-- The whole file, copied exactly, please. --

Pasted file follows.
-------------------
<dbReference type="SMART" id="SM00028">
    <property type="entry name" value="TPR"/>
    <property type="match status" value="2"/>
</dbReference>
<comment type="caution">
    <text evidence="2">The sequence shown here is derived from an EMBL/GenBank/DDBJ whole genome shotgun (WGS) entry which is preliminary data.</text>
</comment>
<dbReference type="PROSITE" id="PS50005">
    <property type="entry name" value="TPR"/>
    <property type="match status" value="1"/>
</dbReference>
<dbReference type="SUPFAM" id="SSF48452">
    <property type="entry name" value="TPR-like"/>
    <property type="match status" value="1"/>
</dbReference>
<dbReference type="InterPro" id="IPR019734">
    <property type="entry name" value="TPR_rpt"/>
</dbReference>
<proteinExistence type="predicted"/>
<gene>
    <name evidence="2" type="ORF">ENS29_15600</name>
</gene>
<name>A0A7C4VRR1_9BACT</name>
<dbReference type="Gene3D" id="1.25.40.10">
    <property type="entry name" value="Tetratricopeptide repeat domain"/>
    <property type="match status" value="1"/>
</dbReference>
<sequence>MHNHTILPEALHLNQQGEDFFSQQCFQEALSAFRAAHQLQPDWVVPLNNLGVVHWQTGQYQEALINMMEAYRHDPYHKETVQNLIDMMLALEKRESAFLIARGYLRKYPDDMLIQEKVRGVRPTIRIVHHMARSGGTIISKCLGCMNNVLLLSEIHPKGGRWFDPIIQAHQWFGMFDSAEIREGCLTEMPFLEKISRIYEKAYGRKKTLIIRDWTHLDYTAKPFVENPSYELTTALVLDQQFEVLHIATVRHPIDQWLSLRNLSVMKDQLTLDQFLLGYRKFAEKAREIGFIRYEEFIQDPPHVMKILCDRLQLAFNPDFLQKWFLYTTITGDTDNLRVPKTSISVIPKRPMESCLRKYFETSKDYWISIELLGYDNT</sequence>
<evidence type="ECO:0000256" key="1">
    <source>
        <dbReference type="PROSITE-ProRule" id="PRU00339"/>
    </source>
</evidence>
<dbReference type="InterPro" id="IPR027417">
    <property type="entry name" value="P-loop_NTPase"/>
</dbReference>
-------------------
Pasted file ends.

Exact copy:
<dbReference type="SMART" id="SM00028">
    <property type="entry name" value="TPR"/>
    <property type="match status" value="2"/>
</dbReference>
<comment type="caution">
    <text evidence="2">The sequence shown here is derived from an EMBL/GenBank/DDBJ whole genome shotgun (WGS) entry which is preliminary data.</text>
</comment>
<dbReference type="PROSITE" id="PS50005">
    <property type="entry name" value="TPR"/>
    <property type="match status" value="1"/>
</dbReference>
<dbReference type="SUPFAM" id="SSF48452">
    <property type="entry name" value="TPR-like"/>
    <property type="match status" value="1"/>
</dbReference>
<dbReference type="InterPro" id="IPR019734">
    <property type="entry name" value="TPR_rpt"/>
</dbReference>
<proteinExistence type="predicted"/>
<gene>
    <name evidence="2" type="ORF">ENS29_15600</name>
</gene>
<name>A0A7C4VRR1_9BACT</name>
<dbReference type="Gene3D" id="1.25.40.10">
    <property type="entry name" value="Tetratricopeptide repeat domain"/>
    <property type="match status" value="1"/>
</dbReference>
<sequence>MHNHTILPEALHLNQQGEDFFSQQCFQEALSAFRAAHQLQPDWVVPLNNLGVVHWQTGQYQEALINMMEAYRHDPYHKETVQNLIDMMLALEKRESAFLIARGYLRKYPDDMLIQEKVRGVRPTIRIVHHMARSGGTIISKCLGCMNNVLLLSEIHPKGGRWFDPIIQAHQWFGMFDSAEIREGCLTEMPFLEKISRIYEKAYGRKKTLIIRDWTHLDYTAKPFVENPSYELTTALVLDQQFEVLHIATVRHPIDQWLSLRNLSVMKDQLTLDQFLLGYRKFAEKAREIGFIRYEEFIQDPPHVMKILCDRLQLAFNPDFLQKWFLYTTITGDTDNLRVPKTSISVIPKRPMESCLRKYFETSKDYWISIELLGYDNT</sequence>
<evidence type="ECO:0000256" key="1">
    <source>
        <dbReference type="PROSITE-ProRule" id="PRU00339"/>
    </source>
</evidence>
<dbReference type="InterPro" id="IPR027417">
    <property type="entry name" value="P-loop_NTPase"/>
</dbReference>